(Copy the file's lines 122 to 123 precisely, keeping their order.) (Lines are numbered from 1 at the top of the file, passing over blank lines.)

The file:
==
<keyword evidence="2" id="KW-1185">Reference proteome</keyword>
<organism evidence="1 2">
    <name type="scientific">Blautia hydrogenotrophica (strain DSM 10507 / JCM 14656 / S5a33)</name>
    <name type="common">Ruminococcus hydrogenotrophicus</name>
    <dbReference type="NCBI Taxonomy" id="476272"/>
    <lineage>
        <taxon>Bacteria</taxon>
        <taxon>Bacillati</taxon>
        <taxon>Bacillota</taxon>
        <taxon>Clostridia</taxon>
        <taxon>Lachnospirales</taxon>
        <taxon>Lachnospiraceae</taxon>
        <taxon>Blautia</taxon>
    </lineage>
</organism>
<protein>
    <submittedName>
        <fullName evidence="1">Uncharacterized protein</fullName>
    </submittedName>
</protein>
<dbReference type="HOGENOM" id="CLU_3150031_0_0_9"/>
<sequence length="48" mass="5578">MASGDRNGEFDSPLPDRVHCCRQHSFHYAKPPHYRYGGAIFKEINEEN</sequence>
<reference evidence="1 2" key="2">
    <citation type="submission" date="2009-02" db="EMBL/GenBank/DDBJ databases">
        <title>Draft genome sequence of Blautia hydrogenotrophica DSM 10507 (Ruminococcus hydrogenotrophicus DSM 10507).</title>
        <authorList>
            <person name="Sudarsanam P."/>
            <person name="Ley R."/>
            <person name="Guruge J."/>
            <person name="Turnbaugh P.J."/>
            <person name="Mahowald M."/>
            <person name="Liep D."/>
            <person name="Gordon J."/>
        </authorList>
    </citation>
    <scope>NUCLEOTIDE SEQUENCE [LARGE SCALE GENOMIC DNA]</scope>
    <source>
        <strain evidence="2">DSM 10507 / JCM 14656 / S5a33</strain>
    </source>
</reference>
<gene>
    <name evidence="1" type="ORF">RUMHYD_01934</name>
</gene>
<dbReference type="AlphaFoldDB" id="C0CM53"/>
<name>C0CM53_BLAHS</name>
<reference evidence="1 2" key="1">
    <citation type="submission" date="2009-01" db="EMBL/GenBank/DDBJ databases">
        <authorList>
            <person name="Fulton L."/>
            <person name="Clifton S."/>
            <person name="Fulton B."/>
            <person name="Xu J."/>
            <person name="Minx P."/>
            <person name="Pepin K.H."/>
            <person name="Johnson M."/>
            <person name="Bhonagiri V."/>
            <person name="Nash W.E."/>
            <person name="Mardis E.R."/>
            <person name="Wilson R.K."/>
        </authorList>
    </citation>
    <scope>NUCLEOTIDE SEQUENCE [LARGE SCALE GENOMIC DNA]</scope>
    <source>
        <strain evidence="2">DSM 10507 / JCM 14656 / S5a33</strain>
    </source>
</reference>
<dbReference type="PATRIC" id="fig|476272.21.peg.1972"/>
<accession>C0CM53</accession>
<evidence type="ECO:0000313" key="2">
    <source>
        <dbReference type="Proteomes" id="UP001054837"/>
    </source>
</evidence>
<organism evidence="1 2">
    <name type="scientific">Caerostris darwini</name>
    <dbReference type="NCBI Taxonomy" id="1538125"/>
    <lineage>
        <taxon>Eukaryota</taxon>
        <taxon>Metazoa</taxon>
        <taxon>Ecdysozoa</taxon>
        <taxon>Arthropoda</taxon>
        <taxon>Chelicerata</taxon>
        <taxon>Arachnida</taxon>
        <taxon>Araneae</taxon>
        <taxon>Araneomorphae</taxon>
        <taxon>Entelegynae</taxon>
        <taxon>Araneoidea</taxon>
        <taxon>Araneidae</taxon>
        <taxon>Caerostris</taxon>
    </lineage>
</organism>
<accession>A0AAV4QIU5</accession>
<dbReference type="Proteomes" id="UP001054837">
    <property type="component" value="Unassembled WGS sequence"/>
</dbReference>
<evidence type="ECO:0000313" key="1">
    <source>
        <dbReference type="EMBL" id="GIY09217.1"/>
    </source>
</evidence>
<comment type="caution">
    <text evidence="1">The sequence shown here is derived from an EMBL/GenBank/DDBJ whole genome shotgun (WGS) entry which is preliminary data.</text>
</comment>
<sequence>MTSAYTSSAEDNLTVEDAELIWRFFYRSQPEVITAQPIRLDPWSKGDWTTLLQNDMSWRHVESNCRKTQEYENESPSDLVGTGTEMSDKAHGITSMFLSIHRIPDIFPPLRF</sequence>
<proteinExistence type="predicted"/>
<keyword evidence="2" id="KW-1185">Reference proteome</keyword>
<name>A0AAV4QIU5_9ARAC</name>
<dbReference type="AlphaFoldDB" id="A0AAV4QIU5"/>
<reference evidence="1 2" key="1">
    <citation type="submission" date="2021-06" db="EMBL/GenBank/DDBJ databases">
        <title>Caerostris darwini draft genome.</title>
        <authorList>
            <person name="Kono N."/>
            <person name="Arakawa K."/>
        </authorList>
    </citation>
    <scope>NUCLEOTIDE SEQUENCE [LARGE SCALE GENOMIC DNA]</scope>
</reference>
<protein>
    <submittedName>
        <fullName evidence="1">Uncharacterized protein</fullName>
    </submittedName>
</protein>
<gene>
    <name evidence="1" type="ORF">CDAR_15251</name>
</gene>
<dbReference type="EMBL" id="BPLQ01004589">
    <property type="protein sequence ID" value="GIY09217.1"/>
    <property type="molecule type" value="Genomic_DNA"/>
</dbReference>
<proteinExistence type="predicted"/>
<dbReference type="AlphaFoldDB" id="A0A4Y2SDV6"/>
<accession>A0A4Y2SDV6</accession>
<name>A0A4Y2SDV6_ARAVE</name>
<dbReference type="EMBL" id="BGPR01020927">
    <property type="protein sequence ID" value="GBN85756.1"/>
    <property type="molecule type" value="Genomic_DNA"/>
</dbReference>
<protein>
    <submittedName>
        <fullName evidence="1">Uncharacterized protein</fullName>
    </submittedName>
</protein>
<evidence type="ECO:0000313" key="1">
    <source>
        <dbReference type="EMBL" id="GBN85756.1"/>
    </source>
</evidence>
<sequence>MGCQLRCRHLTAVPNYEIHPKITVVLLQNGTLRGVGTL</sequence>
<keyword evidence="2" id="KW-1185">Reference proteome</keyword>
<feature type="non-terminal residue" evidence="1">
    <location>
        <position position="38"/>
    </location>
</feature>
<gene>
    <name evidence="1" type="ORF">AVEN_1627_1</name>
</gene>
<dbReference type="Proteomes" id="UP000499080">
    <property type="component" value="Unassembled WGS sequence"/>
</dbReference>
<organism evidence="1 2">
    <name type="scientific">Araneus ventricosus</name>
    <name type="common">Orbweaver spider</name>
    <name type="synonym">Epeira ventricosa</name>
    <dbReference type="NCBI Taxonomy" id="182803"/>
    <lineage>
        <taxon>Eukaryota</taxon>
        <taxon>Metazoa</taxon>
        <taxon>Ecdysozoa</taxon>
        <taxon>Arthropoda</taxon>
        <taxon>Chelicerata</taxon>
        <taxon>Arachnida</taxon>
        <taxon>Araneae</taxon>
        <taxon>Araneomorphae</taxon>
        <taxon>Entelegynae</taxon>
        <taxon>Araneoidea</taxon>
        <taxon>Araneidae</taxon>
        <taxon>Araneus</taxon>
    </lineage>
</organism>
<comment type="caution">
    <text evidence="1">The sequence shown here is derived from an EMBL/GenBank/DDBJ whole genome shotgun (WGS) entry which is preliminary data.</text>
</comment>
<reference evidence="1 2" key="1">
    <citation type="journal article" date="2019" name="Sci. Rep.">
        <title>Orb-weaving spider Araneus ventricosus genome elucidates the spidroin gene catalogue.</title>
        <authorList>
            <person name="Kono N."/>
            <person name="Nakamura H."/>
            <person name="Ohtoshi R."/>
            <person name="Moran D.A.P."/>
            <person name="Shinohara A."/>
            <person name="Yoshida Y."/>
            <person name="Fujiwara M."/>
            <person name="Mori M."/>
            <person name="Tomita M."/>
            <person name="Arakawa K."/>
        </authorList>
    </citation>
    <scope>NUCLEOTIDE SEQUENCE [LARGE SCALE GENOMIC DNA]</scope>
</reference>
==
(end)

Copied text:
    </submittedName>
</protein>